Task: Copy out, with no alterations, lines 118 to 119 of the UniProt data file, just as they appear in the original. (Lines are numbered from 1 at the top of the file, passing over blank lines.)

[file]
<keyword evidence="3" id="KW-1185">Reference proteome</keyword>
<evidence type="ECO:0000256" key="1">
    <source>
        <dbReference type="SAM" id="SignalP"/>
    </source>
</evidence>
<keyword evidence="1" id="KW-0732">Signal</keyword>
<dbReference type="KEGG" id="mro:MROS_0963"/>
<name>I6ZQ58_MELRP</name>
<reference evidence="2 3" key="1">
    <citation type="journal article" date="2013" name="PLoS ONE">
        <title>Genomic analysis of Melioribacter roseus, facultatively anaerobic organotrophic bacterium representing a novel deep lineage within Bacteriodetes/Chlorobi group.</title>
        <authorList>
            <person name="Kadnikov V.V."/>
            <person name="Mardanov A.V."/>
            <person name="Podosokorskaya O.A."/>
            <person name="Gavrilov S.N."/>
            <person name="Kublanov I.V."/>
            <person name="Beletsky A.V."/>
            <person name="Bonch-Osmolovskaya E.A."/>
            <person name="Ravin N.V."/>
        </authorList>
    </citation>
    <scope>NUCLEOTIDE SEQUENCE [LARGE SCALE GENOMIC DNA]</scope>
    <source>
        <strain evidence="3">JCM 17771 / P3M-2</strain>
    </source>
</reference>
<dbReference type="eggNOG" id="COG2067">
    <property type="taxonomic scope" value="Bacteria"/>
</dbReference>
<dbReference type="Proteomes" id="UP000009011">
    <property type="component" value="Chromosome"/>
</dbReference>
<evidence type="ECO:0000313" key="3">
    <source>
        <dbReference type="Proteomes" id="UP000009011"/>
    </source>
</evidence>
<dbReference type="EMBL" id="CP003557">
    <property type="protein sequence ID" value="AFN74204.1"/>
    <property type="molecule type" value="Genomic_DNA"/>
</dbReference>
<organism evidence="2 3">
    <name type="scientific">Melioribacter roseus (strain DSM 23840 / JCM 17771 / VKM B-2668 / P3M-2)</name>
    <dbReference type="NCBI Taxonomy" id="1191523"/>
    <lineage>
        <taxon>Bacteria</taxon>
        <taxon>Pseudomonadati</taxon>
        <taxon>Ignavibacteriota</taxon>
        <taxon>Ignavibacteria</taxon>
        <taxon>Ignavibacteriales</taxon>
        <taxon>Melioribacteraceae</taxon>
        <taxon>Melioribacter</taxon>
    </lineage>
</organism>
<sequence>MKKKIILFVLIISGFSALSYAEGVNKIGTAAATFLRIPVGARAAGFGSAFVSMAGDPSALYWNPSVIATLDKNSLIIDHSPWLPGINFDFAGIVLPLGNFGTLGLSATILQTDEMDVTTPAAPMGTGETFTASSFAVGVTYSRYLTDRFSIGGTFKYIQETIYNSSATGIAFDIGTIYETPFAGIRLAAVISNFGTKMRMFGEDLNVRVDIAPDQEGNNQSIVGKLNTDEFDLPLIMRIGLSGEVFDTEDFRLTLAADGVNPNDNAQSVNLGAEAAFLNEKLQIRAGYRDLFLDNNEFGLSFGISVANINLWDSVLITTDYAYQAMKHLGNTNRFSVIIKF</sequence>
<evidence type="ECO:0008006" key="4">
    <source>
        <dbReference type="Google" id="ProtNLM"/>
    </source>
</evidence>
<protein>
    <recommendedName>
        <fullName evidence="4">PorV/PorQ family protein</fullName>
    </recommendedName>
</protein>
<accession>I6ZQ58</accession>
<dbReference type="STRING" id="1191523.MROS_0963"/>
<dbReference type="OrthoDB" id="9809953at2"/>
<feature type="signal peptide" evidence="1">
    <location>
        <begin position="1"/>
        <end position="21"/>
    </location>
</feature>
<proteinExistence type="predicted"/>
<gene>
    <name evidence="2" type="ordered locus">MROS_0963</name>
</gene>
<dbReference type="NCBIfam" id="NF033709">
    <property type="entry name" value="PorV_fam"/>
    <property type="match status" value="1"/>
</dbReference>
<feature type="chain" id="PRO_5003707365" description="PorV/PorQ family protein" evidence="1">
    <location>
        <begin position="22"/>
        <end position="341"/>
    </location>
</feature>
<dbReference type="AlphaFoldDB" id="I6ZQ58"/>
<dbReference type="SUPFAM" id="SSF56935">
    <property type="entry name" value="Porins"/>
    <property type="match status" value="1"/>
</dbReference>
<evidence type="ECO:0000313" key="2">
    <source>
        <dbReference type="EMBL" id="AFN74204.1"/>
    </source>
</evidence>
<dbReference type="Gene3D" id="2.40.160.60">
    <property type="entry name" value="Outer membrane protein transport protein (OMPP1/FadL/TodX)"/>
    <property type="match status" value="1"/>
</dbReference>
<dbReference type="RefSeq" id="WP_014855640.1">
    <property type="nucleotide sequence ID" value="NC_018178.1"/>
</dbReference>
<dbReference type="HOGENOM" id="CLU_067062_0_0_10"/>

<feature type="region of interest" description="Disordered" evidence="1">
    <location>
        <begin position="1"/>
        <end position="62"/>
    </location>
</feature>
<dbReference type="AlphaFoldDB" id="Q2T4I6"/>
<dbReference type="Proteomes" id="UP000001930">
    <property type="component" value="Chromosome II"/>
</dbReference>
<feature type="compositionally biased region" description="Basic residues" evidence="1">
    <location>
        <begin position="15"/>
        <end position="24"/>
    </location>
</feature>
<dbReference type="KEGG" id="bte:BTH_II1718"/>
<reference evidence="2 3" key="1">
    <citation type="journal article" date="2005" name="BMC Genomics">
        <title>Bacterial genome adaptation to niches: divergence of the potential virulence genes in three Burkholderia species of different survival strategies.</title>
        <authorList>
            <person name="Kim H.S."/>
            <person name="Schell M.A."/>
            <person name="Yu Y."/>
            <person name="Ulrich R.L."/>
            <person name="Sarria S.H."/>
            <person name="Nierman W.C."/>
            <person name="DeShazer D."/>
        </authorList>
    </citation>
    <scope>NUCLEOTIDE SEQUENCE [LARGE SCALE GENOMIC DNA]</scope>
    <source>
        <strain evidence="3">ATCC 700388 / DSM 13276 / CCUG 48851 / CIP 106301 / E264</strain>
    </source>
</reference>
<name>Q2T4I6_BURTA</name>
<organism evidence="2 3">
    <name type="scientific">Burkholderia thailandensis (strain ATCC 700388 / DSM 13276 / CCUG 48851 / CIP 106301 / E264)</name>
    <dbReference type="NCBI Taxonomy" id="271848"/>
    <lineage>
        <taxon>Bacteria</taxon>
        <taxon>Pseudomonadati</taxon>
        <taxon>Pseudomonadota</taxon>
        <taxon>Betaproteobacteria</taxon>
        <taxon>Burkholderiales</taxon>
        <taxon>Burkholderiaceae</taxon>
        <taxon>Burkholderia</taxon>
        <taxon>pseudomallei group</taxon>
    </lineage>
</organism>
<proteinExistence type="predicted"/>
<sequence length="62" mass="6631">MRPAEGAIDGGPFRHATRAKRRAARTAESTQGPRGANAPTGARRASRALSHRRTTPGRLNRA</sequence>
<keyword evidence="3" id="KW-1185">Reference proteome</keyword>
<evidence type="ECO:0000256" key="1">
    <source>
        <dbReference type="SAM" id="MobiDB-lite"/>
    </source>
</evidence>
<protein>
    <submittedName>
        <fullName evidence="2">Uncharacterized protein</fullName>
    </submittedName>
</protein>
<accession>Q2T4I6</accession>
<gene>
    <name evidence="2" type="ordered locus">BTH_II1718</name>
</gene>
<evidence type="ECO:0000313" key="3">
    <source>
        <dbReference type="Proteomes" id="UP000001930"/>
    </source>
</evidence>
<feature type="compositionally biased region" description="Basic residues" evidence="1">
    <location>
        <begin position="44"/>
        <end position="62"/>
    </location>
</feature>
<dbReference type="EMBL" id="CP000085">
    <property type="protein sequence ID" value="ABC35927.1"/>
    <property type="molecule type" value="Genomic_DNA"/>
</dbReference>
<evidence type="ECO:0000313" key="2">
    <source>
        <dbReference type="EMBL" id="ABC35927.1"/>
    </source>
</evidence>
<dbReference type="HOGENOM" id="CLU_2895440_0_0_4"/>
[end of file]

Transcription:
</dbReference>
<feature type="compositionally biased region" description="Basic residues" evidence="1">